I am absolutely fascinated by people, and I wish I had more gumption to ask “What’s your story?” in order to start a conversation. It might be the creative in me, where I’ve realized that it’s part of my job to take notice of things and capture details. It might be the fact that I’m constantly curious about how the world works. Or it might be it might be the extreme sensitivity in me, cultivated by my own experiences and awareness of the kind of culture that we live in. A culture that seems to be losing the ability to be human, to walk on beaten paths that are filled with more questions than answers. Instead we scream, we threaten, and we profess to hate when we’re really just scared.
A couple of months ago I saw a movie called The Age of Adeline, a romantic drama about a woman who is both blessed and cursed with the gift of youth. Not too long afterward I sat down to watch the heavily-discussed Diane Sawyer interview with the person whom we now know as Caitlyn Jenner, simultaneously cheering and tearing up as she bared her soul and revealed her true self. I couldn’t help but pick out a common thread between these two narratives, though one is fictional and the other is not. By running from what one knows to be true, they think that their lives will (eventually) be easier, that their struggle will somehow fade with the passage of time. Their greatest fear is being found out, the possibilities and fallout almost unthinkable. But it is only when we’re found out that we truly find ourselves, and only by being brutally honest that we set ourselves free.
Yet, sometimes the only truth that seems to glare at me straight in the face is the one where being yourself is pretty damn hard now a days. And not always because you’re still figuring it out, but because those that you’re surrounded by are constantly telling you that you’re wrong, in some capacity. I do remember a part of my life where it was constantly insinuated that I needed to be “fixed.” In the eyes of my peers it was my legs, and in the eyes of the adults it was my personality. There were a lot of mixed messages, leaving me isolated and trying to avoid natural reactions and emotions that were being equated to a bad attitude or not trying hard enough.
I was never taught how to love myself, and it took four years to college to actually grasp what it meant. My group of friends were wonderful, all different from one another, and yet we still made an effort to celebrate each other’s quirks and messiness. On a fluke I came across this post by one of them on Instagram, and to this day it still gets me (in a good way):
That was when I knew that it wasn’t about trying to change myself; it was about embracing the person that I actually was, and have been for all of my life. She was still there, but had been buried underneath a plethora of what others told her to be, a mold that never really fit.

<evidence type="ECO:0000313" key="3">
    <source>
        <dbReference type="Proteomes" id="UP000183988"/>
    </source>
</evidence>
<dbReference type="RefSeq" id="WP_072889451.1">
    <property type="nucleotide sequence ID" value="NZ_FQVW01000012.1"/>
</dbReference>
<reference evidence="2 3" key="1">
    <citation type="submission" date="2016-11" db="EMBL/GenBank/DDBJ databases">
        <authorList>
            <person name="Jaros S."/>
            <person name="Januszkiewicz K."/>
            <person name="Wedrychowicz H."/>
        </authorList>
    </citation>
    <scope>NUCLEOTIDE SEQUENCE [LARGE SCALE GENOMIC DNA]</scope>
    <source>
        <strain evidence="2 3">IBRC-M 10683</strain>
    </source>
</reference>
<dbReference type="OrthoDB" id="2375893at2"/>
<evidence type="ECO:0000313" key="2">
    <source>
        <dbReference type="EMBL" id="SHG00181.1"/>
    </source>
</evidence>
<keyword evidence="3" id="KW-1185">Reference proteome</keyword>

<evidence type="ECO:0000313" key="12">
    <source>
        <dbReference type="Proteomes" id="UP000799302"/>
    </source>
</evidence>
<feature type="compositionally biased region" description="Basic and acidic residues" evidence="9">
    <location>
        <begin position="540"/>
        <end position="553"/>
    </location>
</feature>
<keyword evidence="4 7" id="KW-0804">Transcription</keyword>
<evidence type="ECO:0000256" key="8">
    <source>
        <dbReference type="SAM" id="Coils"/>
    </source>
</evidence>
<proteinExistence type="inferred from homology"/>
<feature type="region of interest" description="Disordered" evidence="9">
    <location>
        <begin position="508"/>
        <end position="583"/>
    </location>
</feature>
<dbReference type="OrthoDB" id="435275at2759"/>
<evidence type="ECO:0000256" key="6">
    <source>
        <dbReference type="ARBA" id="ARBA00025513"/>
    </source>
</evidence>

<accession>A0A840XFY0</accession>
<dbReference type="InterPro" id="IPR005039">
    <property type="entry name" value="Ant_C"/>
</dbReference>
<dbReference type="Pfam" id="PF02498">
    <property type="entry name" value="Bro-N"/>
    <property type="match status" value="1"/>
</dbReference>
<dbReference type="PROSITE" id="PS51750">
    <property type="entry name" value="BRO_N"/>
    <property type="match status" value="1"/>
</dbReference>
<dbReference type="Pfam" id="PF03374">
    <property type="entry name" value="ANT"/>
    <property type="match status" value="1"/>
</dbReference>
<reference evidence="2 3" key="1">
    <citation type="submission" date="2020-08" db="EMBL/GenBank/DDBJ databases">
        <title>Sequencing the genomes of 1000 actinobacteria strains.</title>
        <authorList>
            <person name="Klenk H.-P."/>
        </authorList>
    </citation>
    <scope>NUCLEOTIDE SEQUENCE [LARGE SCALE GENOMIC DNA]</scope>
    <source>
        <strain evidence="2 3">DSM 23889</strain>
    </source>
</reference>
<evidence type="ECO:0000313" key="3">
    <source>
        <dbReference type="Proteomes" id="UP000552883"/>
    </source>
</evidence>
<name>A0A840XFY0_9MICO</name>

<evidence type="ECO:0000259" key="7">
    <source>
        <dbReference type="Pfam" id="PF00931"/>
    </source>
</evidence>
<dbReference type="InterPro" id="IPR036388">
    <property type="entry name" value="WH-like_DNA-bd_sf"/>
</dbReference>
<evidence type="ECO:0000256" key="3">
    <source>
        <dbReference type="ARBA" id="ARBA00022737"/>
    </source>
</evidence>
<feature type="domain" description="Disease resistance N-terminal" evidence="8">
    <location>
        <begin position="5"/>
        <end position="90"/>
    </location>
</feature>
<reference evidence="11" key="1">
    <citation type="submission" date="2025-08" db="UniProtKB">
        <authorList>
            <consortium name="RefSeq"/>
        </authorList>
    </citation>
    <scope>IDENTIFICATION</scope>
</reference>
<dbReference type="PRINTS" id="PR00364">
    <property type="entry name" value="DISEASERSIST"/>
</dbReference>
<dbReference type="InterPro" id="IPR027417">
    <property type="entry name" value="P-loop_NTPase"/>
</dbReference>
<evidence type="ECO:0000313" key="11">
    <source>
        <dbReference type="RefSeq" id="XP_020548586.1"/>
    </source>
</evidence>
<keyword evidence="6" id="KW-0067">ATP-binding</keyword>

Which is why though our journeys pale in comparison, seeing Caitlyn stand in her freedom motivates me to boldly stand in mine. Amidst all the media hoopla and debate, there's a bigger picture to been seen. Between knowing what I’ve been through and witnessing the disgusting backlash on the internet and otherwise, I could never bring myself to go against anyone that looks or feels different, regardless of the reasons why. I get that this kind of stuff makes people uncomfortable and not everyone will agree with it, but is it not enough to just leave it at that? While there is freedom of speech, a freedom is only free until it starts being abused for the sake of being “right.” If you don’t have something meaningful or constructive to add to the conversation, then take step back.
I’m aware of what the Bible says about many of these topics, but there’s so much more than just the verses about judgement, sin, and how to address others. In the last ten years, I’ve realized just how important it is to put my complete trust in Him, rather than try to constantly figure it out myself (Proverbs 3:5-6). There are some aspects of the Trinity, Scripture, and life as a whole that I probably won’t ever understand or comprehend, and that’s OK. If we understood everything or had all the answers, there wouldn’t be a desperate need to have faith.
It comes down to loving God and loving each other as ourselves (Mark 12:30-31). It’s knowing that God created each of us in His image, and if we don’t always understand what God is like, than we won’t always understand what people are like. The best thing that I can do for anybody is to remember that whatever they’re dealing with is between them and God, and to affirm that they are loved and heard. That’s not to say that it’s always easy; I’m learning that love means accepting the things you don’t necessarily like about a person, as well as what they’re able to give you and what they can’t. There are battles worth fighting for, and then there are those that aren’t; especially if it leads to such self-hatred where one believes that it’s better to be dead than alive.
I’ve begun to wonder if the best way to show God’s love is to fully embrace the person that He created; both in terms of who we see in the mirror, and who we see standing on the other side. There will always be critics of choices and personality traits, those that look at you through a certain political, religious, or generational lens. If you choose to share your story, you risk being analyzed and being accused of taking advantage of your situation. To rise above all of that is a challenge, but staying true to oneself is one of many things that get taken for granted.
For those that argue about how we should care about more important things going on in the world, remember that we all have different gifts and callings. Instead of berating each other for feeling strongly about one thing and not something else, let’s encourage one another to use our strengths and gifts to the best of our ability.